In chapter 5, The Wise Man: Socrates, Soccio presents a description of the person often credited with having 'pulled Philosophy down from the clouds;' that is, Socrates applied his reason and judgment, not to questions about the nature of reality (although it seems clear that he held such opinions and derived his major social and moral views from them), but primarily to the question of what is the right way for human beings to live. Many of Socrates' activities were directed toward exposing flaws in the beliefs and methods of many of the sophists who taught and practiced in Athens.The early dialogues of Plato such as The Apology, The Crito, The Phaedo, and The Euthyphro are usually considered fairly accurate accounts of Socrates' activities and views, while the middle, e.g., The Republic, and later, e.g., The Laws, dialogues represent more and more of Plato's own Philosophy.
Although we only know Socrates through the dialogues of Plato and others, it seems clear that he disagreed with the sophists on most counts, and this eventually cost him his life. Plato's accounts of Socrates' life and activities are still enjoyable reading, both for Plato's prose and Socrates' method of question and answer to attempt clarification of complex concepts and beliefs (the Socratic method). Indeed, I have provided a link to a complete text of Plato's Republic with a summary of much of the argument. The Apology is one of the best accounts of Socrates' fundamental character and beliefs, as well as a great description of the business of Philosophy.
Before going on to The Apology, please note some of Socrates fundamental beliefs and how they respond to those of the sophists.
II. Socrates--Proper conduct based on reason. While the sophists' experience and reason lead them to believe and promote cultural and ethical relativism, Socrates shows that reason actually demands an objective standard of social and personal conduct; the more one develops her reason, the more knowledge of Truth is acquired, and that knowledge inevitably leads to greater virtue. This view of the relation between virtue, knowledge, and Truth can be represented by the following five Socratic beliefs:
A. Care for the soul above all else. The soul is the reasoning part of humans; and since reason is the only path to knowledge and Truth, the ultimate souces of value, development of the soul's potential must be the central focus of our lives. While the variety of beliefs and values among cultures and individuals convinced the sophists that there are no objective values, Socrates argues that our ability to take note of such variation demands appeal to objective, rational standards. That is, as we observe and judge the beliefs and practices of others, that act seems to require a stable, rational soul that decides for itself which beliefs and practices to reject or pursue. On what other basis could we draw a judgment?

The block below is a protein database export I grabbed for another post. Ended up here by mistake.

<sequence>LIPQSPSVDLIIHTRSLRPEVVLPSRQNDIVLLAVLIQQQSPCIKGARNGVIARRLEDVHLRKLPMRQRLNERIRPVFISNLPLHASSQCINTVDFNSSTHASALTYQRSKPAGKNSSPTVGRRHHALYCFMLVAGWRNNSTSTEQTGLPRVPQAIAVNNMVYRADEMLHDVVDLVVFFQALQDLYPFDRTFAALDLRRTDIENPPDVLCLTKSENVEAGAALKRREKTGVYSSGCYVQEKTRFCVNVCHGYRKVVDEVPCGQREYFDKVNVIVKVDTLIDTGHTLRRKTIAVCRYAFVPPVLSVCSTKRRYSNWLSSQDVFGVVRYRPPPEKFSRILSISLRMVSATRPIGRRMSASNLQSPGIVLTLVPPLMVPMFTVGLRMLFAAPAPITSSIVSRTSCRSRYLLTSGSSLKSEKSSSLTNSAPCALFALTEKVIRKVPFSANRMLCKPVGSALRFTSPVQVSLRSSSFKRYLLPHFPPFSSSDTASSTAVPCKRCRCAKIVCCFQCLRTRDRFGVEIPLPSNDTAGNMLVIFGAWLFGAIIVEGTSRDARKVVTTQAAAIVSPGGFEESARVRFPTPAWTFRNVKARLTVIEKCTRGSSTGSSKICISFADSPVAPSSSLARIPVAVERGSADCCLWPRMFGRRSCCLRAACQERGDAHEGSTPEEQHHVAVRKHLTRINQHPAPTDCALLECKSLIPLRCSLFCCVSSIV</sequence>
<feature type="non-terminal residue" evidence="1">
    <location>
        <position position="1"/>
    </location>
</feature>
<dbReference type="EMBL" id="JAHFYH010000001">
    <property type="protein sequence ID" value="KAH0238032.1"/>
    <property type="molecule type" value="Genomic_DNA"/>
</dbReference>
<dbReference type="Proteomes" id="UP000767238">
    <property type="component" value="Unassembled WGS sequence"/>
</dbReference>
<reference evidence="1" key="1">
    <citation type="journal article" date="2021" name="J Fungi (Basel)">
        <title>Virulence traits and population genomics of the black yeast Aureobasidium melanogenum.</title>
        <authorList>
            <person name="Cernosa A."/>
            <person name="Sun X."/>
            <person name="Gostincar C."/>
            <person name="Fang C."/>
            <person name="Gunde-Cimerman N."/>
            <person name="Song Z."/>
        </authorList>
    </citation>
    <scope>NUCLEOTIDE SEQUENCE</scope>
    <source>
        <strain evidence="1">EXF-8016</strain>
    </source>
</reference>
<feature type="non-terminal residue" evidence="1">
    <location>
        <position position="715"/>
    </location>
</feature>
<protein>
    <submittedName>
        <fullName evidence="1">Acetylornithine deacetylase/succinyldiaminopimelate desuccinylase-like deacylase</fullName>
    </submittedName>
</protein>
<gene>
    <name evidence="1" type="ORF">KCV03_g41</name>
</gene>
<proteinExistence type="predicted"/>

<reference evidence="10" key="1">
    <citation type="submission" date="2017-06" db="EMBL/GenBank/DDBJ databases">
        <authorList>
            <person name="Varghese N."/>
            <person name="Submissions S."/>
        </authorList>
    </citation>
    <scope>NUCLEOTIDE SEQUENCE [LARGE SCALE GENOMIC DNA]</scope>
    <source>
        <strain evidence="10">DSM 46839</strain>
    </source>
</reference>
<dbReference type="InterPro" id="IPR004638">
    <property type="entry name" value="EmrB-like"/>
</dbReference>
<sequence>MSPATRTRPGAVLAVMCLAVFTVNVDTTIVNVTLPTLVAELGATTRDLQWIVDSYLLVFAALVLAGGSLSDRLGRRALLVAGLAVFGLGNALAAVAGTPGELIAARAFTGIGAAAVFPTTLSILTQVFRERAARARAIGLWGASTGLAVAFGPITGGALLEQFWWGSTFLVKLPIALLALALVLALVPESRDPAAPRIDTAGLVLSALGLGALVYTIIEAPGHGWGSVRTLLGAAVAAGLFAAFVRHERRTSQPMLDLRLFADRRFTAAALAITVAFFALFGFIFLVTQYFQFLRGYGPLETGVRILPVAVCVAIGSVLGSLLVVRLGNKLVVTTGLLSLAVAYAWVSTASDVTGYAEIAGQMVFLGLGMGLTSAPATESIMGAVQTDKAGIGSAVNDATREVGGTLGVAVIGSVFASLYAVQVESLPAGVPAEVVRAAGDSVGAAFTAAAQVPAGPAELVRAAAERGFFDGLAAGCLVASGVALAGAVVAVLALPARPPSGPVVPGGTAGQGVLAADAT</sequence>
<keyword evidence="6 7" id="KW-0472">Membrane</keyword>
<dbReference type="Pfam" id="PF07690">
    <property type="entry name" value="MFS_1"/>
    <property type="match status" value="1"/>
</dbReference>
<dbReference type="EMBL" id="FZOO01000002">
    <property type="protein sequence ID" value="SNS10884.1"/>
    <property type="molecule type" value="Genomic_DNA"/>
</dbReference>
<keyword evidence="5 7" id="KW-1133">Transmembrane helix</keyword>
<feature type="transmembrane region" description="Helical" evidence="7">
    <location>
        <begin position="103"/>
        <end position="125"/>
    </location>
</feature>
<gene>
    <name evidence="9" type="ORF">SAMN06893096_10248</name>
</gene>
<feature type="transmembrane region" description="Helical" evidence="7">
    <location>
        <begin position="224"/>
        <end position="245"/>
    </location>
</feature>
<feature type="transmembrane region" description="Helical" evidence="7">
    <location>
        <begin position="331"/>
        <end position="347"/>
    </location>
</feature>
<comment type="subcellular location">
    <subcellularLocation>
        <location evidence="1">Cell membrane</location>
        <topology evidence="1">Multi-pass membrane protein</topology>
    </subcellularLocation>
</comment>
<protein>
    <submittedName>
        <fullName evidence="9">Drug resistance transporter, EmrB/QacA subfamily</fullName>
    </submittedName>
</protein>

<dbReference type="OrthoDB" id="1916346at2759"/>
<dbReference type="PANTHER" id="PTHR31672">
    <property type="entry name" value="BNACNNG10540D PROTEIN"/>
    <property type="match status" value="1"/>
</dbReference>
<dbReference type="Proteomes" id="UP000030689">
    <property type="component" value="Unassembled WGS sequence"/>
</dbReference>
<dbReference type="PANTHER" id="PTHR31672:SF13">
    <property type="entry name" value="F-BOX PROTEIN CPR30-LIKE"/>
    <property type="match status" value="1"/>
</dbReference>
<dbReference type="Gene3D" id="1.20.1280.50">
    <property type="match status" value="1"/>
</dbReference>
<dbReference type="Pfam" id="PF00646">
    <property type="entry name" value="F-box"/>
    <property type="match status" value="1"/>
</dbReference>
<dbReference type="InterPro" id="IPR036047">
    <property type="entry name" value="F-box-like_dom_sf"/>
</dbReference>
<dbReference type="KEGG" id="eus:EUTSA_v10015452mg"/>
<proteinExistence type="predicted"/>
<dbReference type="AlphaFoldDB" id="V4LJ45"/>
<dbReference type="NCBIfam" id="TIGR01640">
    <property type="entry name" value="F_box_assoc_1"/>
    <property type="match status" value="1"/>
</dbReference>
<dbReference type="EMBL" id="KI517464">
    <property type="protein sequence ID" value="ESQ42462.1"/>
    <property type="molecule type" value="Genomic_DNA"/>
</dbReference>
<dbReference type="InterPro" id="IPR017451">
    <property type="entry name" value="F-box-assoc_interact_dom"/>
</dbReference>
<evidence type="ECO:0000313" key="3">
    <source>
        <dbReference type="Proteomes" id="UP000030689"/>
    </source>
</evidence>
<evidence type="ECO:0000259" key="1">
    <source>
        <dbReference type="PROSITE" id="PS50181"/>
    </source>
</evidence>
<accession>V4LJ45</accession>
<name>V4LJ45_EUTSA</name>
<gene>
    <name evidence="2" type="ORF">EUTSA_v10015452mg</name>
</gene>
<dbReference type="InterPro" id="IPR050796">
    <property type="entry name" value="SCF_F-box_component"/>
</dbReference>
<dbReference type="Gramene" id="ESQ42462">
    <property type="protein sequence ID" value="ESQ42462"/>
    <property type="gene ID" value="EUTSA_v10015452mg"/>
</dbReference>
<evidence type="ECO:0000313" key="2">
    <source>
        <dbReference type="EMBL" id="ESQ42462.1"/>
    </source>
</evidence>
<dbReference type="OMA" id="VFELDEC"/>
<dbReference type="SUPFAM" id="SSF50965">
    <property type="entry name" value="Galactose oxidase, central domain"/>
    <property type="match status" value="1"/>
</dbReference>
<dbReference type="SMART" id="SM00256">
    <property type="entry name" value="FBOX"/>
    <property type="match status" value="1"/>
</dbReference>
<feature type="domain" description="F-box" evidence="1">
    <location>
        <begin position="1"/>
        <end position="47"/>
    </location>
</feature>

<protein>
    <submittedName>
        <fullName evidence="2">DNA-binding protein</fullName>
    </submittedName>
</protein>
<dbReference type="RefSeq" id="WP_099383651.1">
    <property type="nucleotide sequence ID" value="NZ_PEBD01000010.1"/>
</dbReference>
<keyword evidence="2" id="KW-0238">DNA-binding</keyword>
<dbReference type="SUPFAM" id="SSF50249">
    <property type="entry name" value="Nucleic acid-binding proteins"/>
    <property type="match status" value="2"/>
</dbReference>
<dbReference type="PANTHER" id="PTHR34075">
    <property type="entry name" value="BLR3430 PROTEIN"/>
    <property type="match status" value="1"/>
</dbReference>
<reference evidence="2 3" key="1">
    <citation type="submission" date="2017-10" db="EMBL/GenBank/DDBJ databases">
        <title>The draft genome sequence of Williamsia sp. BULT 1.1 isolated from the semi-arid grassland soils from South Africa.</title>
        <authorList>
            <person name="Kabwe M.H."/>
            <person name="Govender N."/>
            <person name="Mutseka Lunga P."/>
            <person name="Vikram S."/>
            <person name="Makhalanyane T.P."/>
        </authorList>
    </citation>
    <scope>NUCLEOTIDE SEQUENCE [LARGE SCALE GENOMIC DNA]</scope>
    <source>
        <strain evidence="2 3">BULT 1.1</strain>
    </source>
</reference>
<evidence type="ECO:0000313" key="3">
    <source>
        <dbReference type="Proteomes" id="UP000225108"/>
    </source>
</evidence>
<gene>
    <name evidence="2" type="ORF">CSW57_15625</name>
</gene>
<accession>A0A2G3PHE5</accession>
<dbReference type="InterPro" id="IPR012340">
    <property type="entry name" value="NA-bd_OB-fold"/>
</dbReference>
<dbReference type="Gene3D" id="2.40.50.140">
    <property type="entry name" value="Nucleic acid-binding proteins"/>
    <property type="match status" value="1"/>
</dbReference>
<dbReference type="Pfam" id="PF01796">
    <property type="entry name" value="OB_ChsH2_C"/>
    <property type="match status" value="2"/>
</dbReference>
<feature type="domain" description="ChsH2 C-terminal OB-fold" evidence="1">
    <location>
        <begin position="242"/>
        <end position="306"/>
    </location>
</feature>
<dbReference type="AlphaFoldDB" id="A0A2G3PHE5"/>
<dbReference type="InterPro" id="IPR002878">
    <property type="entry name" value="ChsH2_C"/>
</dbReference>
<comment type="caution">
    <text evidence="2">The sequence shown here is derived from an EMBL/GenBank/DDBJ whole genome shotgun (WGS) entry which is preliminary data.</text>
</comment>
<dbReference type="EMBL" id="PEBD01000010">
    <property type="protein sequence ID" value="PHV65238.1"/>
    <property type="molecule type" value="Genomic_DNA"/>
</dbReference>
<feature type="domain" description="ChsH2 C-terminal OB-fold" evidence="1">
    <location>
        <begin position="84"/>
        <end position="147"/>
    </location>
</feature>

B. Before we can care for the soul, we must understand it through careful self-examination of the soul's function, which is virtue. Since reasoning implies judgment and judgment requires acquaintance with Truth to form its standard, analysis of the soul's activity of reason implies the continued pursuit of this standard. Given the role it plays in cognition, according to Socrates, such a standard is what constitutes virtue.
C. Virtue is knowledge. Being good is simply knowing the Good. (No room for weakness of will or character!) That is, since the soul's function is to be virtuous, and the virtue is the pursuit of Truth as our fundamental standard, the acquisition of knowledge just is doing good. Thus, morality is identified with knowing the Truth. One cannot know the Good and not act accordingly. If someone seems to acknowledge moral behavior but not behave morally, Socrates would suggest that that person merely parroted something they heard without truly understanding the nature of those moral statements.
D. Doing evil only harms oneself (one's soul)--see Plato's Republic. Remember, the immaterial soul is the only avenue to Truth and virtue, and Truth and virtue are the fundamental values of human life. Any 'evil' that someone might direct at another would only be manifested as physical behavior and thus not even touch the soul. However, the conscious decision to do evil to another requires one's soul to not pursue truth or virtue, and thus detract from the soul's function. To detract from any function certainly seems to qualify as an evil.
E. The principles of Good and Evil are above everything, even God(s); they are autonomous. Socrates was no atheist, but he does argue in The Euthyphro that the only rational understanding of the God(s) suggests that they appeal to the objective standards of Virtue, and indeed, it is their perfect consistency with those standards that makes them God(s) and so worth worshipping. The moral goodness of God continues to be an interesting Philosophical and Theological issue. Does God set the standard of morality or appeal to some standard? If God appeals to an external standard, might that suggest something above and superior to God?
IV. Discussion Questions--consider these for yourself.
A. Would Socrates agree with the Sophists about religion? in what way? How might they differ?
B. What is the best use of argument, to win personal gain or to find the truth? Why?
C. Would you say the egoist/relativist ethics is more popular today, or Socrates' ethics of absolute, universal principle? Which is better as a guide to conduct? Which is a better description of people's behavior?
D. Is there such a thing as doing good for the sake of doing good? (Would you be willing to sacrifice everything for one person, without anyone else ever knowing of your sacrifice?)
E. Is it enough to simply know the Good (what is the right thing to do), in order to do good?